What are the categories of monsoon?
A normal, or average, monsoon means rainfall between 96 and 104 percent of 89 cm, which is a 50-year average rainfall in four months starting in June.
The classification by the India Meteorological Department, says rainfall below 90 percent of the average would count as drought.
Rainfall above 110 percent of the average means an excessive monsoon, which is not as damaging as a drought, but could be potentially harmful for the yields of certain crops.
The monsoon season starts with rains on the southern Kerala coast around June 1, covering the whole country by the middle of July.
The monsoon delivers about 70 percent of India's annual rainfall and determines the yield of key crops such as rice, wheat, sugarcane and oilseeds such as soybeans. The farm sector accounts for about 15 percent of India's $2 trillion economy, but employs more than half of the country's 1.3 billion people.
If monsoon rains lift farm output, it can boost demand for consumer goods as it raises incomes of rural people.
A stronger economic outlook would lift equities, mainly for companies selling products in rural areas, including consumer goods, automobiles, fertilisers and pesticides.
Monsoon rains replenish reservoirs and groundwater, allowing better irrigation and more hydropower output. Higher rainfall can trim demand for subsidised diesel, which is used to pump water from wells for irrigation.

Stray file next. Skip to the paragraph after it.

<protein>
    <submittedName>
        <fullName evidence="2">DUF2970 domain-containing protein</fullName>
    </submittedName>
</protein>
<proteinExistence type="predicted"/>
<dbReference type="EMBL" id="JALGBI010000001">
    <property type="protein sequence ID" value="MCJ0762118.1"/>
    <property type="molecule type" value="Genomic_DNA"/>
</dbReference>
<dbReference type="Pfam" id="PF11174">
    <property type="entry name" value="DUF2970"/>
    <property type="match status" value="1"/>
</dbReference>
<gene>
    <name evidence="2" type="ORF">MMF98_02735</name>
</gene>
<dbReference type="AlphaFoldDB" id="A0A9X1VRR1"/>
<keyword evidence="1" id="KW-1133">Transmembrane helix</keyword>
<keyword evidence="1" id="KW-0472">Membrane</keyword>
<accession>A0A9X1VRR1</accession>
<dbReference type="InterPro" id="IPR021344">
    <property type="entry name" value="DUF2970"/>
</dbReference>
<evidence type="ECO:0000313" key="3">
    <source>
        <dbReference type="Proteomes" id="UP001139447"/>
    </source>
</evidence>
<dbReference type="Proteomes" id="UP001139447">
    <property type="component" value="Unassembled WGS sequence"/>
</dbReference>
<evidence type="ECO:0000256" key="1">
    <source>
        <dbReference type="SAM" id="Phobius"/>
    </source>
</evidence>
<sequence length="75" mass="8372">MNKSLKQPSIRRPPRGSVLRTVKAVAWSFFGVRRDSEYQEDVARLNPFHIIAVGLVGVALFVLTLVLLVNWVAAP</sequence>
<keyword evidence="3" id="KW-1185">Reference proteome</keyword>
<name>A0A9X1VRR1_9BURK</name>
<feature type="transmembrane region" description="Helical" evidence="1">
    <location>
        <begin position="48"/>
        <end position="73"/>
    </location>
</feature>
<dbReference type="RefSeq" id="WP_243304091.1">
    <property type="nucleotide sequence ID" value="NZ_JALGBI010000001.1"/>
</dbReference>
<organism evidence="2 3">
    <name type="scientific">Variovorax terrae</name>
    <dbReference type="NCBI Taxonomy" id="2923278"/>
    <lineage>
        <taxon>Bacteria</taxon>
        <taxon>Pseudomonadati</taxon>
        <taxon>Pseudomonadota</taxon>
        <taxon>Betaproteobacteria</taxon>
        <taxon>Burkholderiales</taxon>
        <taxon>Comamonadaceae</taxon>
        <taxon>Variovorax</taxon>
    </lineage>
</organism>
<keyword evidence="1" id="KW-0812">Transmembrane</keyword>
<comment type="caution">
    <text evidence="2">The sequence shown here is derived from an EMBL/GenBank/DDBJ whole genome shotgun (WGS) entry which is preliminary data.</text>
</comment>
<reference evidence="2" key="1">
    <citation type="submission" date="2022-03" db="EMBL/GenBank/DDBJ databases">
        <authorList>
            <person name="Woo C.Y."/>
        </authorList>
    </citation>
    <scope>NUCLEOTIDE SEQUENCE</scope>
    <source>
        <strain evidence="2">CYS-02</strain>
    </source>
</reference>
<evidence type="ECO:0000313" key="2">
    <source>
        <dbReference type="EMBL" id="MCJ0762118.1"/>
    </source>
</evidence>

Food accounts for 50 percent of India's consumer price index, which the central bank closely monitors while deciding on monetary policy. A bumper farm output would keep food prices under control.
How reliable is the monsoon forecast?
The IMD issues its first forecast typically more than a month ahead of the monsoon's onset.
On an average, its forecast has been accurate only once every five years over the past two decades, even after taking into account an error band of plus or minus 5 percentage points.
The IMD's forecast for the 2017 monsoon was its most accurate since 2008. Last year, there was a difference of only 1 percentage point between the forecast and the actual rainfall. Even during normal monsoon years, some parts of India face drought, while some others suffer from floods.
The IMD will come out with a second forecast for the 2018 monsoon rains in June.
PM Modi, who has promised to double farmers' income over five years, remains popular nearly four years into his term. Farmer unrest, however, has flared in some states ruled by the BJP, catching regional leaders flat-footed.
A normal monsoon could lead to higher output of summer-sown crops, helping state leaders placate farmers.